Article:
Golden Ears (peaks)
|Elevation||1,716 m (5,630 ft)|
|Prominence||1,002 m (3,287 ft)|
|Location||British Columbia, Canada|
|Parent range||Garibaldi Ranges|
|Topo map||NTC 92G/07|
|First ascent||1911 BCMC Party|
|Easiest route||scrambling. There is a trail that runs from the West Canyon Parking Lot up to the peak. The trail is difficult, and there is a walk-in campground about half-way up, and an emergency shelter on Panorama Ridge, near the highest peak.|
Golden Ears is the name of the summit that lies north of Maple Ridge, British Columbia and is visible from most of the western Lower Mainland. The mountain is in Golden Ears Provincial Park, and was originally referred to as Golden Eyries, possibly for Golden Eagles that were observed near the summit. There is confusion about the name, because of the twin summits the peak exhibits. Many people believe that the mountain is named because it looks like ears which become golden in the sunset light.
The area encompassing Golden Ears, Edge Peak and Blanshard Peak (Blanshard Needle) was originally called The Golden Eyries, and the name was corrupted to Golden Ears. The similarity of the 1,716 m (5,630 ft) peak with the double summit to ears led people to believe that this mountain had the name Golden Ears. In the 1930s or 1940s the government of the day renamed the entire area to Mount Blanshard, and gave Edge Peak its name, named the southernmost summit Blanshard Peak, and conferred the official name Golden Ears to the 1,716 m (5,630 ft) peak with the twin summit.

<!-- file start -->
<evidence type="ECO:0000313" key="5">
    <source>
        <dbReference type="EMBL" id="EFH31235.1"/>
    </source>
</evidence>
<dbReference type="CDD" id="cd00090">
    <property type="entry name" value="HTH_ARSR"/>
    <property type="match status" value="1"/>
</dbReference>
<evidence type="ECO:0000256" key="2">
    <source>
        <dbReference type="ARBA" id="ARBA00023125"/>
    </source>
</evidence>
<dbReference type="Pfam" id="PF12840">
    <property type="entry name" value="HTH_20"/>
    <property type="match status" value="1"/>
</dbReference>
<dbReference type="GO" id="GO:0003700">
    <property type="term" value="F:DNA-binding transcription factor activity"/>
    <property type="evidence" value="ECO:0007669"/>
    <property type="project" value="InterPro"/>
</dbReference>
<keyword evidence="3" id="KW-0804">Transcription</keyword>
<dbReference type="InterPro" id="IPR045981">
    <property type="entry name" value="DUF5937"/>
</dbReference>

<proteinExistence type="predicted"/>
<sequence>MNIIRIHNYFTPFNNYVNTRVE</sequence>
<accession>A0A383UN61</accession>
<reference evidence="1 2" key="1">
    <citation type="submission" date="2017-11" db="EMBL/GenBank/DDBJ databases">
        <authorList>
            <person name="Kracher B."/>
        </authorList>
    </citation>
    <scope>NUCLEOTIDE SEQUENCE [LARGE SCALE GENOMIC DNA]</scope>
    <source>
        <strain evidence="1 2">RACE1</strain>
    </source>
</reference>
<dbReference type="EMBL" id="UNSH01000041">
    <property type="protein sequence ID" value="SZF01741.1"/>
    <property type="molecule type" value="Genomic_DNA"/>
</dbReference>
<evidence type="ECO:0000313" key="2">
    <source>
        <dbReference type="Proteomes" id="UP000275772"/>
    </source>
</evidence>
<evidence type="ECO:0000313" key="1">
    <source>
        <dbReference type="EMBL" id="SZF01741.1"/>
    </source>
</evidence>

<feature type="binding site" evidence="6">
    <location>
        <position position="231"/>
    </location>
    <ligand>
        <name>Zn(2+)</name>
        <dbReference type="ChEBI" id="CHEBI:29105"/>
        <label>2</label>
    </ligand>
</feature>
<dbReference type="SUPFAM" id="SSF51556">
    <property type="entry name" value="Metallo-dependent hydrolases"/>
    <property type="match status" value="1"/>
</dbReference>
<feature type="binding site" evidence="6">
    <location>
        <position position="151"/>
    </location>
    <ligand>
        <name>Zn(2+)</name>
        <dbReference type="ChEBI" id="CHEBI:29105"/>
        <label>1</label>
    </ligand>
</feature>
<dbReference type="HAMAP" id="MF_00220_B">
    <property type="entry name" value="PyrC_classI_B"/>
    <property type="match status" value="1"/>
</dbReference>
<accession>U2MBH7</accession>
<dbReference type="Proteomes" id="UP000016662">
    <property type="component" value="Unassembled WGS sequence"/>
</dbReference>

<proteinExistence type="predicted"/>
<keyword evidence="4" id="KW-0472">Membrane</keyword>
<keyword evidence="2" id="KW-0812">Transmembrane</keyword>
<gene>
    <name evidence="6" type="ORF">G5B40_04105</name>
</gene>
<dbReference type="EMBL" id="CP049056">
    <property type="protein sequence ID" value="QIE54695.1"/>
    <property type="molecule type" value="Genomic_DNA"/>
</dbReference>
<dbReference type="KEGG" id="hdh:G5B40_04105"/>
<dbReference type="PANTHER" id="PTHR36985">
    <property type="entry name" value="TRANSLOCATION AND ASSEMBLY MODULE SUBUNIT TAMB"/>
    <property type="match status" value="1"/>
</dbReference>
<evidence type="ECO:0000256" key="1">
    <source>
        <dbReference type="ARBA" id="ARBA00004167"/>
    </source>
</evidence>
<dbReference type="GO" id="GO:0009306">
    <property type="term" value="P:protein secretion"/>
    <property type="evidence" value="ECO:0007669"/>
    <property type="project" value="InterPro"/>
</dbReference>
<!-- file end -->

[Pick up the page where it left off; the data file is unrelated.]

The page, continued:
Current editions of the NTC map 92G/07 and 92G/08 have the label Mount Blanchard since the Golden Ears group lies on the border between these two maps. People in the Lower Mainland have always referred to the area, the park and the peak as Golden Ears.
- Fairley, Bruce (1986). "Chapter 22 Coquitlam Pitt". A Guide to Climbing and Hiking in Southwestern British Columbia. Gordon Soules Book Publishers Ltd. p. 251. ISBN 0-919574-99-8.
- Ricker, Karl (1983). Canadian Alpine Journal 66: 40–43. Missing or empty
- Canada Centre for Mapping (1992), Stave Lake 92G/08 Edition 4, Department of Energy Mines and Resources
- Canada Centre for Mapping (1999), Port Coquitlam 92G/07 Edition 5, Department of Energy Mines and Resources
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